CAHME works hard to make sure we operate as efficiently and effectively as possible, maximizing the value of the revenues we receive from our accreditation services and the support we receive from our partners. We have made significant progress toward this goal over the last several years and continue to look for opportunities. With the board’s approval and direction, CAHME has moved toward a more “virtual” structure and closed our office in Rockville, MD.
Effectively immediately, we have established a new address for regular correspondance:
PO Box 911
Spring House, PA 19444.
Checks should be sent directly to our accounting firm:
11200 Rockville Pike, Suite 415
North Bethesda, MD 20852
As part of the restructuring, we have eliminated the role of office manager. We thank Brenda Jones for her service to CAHME as she moves on to pursue other opportunities.
Program Directors and others should update files and systems to reflect these new addresses.
I am very pleased to share news that at its November meeting, the CAHME Board of Directors approved certification standards for graduate programs in healthcare quality and safety. This partnership with nine leading universities offering masters degrees in quality and safety established important standards and competencies for ensuring quality education for healthcare safety and quality leadership. It is the first step toward the eventual creation of more robust accreditation standards.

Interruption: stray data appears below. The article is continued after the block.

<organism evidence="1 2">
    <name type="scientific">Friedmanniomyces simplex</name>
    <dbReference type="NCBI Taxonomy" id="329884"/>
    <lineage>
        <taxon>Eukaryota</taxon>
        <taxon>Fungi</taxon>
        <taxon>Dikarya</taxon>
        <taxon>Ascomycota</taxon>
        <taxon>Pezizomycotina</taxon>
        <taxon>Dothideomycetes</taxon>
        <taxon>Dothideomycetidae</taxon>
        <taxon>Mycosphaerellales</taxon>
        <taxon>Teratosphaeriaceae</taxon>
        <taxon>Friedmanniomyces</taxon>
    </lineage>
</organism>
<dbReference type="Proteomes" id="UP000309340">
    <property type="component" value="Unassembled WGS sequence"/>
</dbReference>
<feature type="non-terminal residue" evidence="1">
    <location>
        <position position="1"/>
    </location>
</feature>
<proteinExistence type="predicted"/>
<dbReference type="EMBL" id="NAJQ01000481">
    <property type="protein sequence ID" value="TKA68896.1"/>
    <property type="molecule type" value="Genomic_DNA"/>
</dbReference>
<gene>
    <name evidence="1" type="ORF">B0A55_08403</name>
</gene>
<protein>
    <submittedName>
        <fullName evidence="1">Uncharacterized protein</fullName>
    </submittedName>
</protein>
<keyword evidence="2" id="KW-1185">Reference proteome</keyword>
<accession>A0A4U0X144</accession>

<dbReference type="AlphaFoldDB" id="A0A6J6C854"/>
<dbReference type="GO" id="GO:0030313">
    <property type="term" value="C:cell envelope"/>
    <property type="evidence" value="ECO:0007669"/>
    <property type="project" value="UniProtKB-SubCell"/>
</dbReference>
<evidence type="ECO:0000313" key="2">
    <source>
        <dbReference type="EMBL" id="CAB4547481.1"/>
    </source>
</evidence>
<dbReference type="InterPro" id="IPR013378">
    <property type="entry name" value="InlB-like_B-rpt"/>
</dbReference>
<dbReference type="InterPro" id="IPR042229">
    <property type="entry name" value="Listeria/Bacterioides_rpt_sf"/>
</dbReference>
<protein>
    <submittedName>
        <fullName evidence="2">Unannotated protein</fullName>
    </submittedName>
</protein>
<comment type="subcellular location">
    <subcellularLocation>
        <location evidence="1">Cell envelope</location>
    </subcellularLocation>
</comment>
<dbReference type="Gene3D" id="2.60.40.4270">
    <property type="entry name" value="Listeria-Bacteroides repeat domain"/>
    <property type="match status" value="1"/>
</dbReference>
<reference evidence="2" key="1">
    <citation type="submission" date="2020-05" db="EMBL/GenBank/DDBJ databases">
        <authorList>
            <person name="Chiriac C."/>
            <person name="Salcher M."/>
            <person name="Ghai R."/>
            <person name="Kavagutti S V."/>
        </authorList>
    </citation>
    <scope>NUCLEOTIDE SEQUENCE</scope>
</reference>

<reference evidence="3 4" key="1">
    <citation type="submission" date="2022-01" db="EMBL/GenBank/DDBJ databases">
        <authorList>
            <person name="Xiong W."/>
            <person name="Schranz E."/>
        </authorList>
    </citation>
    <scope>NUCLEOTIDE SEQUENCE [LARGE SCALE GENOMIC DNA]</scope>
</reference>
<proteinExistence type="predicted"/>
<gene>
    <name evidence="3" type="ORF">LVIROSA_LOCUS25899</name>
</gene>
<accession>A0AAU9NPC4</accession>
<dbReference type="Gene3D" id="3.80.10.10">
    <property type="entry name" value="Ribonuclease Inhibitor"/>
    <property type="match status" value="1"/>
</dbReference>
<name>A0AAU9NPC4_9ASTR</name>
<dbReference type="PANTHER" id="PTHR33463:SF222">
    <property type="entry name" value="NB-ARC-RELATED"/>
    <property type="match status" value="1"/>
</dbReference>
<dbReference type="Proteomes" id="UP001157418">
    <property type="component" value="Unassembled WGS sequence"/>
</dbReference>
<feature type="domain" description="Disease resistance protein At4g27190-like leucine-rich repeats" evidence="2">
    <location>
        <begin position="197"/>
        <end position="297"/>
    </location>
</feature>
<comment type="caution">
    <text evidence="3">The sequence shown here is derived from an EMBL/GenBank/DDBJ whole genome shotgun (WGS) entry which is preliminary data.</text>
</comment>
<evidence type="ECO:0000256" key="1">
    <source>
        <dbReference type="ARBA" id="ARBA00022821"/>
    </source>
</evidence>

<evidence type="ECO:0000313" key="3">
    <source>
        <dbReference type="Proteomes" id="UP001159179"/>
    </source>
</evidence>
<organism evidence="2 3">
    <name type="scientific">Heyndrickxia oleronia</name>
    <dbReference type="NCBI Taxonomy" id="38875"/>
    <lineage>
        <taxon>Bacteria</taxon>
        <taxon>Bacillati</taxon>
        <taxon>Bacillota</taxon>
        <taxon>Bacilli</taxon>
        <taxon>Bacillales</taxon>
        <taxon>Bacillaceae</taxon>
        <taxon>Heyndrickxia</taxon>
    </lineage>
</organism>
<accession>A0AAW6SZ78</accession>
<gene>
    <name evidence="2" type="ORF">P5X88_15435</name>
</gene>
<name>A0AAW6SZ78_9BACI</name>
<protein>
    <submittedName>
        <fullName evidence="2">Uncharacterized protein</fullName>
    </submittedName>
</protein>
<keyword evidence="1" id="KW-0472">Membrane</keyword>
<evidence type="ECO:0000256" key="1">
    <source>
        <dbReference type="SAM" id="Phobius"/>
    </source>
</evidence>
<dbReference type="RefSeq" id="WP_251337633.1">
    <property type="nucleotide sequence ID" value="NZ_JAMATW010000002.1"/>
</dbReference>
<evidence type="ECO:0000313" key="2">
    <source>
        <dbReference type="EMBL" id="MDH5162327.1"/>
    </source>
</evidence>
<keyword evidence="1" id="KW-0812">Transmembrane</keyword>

The need is clear. Healthcare quality and safety (HQS) has experienced dramatic growth, both in terms of being a focus of health systems and in the number of graduate programs, over the last decade. Ten years ago, there were just two graduate programs focusing on HQS. Today there are 13 in the United States and Canada. Program directors began discussing the establishment of certification and accreditation in 2017, and have involved practitioners and associations in this process.
This is a natural extension of CAHME’s expertise and experience, and we are thrilled to be part of the effort. As individual graduate programs have developed their own HQS programs, there has been a lack of consistency and agreement on what should be included in curricula, student experiences, or the competencies that should be mastered. I commend the programs for voluntarily coming together to work through these issues that will, ultimately, help to drive improvement in graduate HQS education.